I didn’t do anything for Halloween yesterday.
I didn’t decorate my front porch, give out candies to kids (there hardly have been any for the past decade), go to any parties or events, or even dressed up in costume.
I’ve got nothing against Halloween, it’s a nice, fun time, it’s just…so brief.
Now, all year long I was kicking around an idea for a Halloween costume in the back of my mind every so often. I would have put my long black locks to use and dressed as Star Wars sequel trilogy villain Kylo Ren.
But a recent vacation and work have kind of put planning on the back burner. Most of all, the cost of such a costume (which would have included the largest capital expense of the purchase of the character’s trademark crossguard light saber) was prohibitively high, for such a brief event.
Let’s break it down:
It’s still fine to give Christmas presents on December 26.
It’s perfectly acceptable to wish someone “Happy New Year!” on January 2.
If the 4th of July falls on a Thursday or Friday, it’s perfectly normal to extend the patriotic spirit through the weekend (Some would argue it’s normal, albeit potentially annoying, to still fire off your remaining fireworks stash post July 4).
Eating Thanksgiving leftovers through the weekend? Totally expected.
But on November 1, IT’S NO LONGER HALLOWEEN.
Maybe it’s the change of the calendar month, but Trick-Or-Treats, Jack-O-Lanterns and costumes are already passe come the turn of November. Thanksgiving Mode has already taken over (and the capitalistically-inclined would insist that (Commercial) Christmas is already here.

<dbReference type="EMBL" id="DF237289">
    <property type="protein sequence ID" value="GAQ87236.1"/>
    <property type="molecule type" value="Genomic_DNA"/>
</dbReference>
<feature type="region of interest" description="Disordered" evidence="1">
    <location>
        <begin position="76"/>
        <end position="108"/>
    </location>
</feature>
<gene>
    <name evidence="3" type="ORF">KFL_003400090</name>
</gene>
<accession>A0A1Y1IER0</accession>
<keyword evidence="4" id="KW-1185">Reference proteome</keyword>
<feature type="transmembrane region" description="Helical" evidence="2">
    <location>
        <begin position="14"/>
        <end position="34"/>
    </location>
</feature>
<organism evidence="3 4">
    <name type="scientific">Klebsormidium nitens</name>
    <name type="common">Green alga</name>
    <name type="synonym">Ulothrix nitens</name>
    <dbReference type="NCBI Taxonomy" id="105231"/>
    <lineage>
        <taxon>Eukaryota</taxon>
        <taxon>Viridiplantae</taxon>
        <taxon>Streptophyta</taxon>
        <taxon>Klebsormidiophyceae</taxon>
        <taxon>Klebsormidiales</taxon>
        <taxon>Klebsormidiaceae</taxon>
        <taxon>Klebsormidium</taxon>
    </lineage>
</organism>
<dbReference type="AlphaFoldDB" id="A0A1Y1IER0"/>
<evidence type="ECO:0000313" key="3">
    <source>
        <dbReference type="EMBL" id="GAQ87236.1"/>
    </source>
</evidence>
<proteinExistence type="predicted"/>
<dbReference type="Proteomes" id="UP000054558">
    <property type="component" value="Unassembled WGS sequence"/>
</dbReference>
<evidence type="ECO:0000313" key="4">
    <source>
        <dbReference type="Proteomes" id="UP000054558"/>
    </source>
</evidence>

Even on October 31st, save for office and school costume contests, the holiday is primarily nocturnal, so with the sun going down at give or take 6 p.m., you really only have six hours at the most to actually celebrate Halloween.
Thursday was a day I’m required to work late, and didn’t leave my duties until around 9 p.m. So for me, I only had three hours to celebrate Halloween. For an anticipated budget of at least $200 for my intended costume, that didn’t come out to be a good bang for the buck.
Previous Halloween costumes trended heavily toward pop culture: Wayne Campbell from Wayne’s World, one of the Men in Black, Elvis Presley, the elevator guy from Psy’s “Gangnam Style” video and Max Headroom.
Perhaps my most involved costume was my 1982 Halloween coup de grace: Pac-Man, a major project involving large amounts of cardboard and yellow poster paint, it was one of the winning costumes in my elementary school’s Halloween parade. Yes, that one required a bit of parental assistance during the construction phase, and at least a couple days’ preparation, but cardboard and and a few bottles poster paint hardly broke the bank.
But fear not, for 365 days from now, Kylo Ren will still be pop culturally-relevant, with the ninth Star Wars episodic saga film, The Rise of Skywalker yet to be released this coming December, my genetics have proven I’m in no danger of losing my hair, and best of all, Halloween 2020 will fall on a Saturday, giving us the benefit of a Halloweekend.
With Halloween 2019 in the past, it’s not so much a blown opportunity, but rather a new start: I now have 52 weeks to prepare for joining The Dark Side of The Force. And maybe I’ll even get a mask 3-D printed or something. I have no excuse now.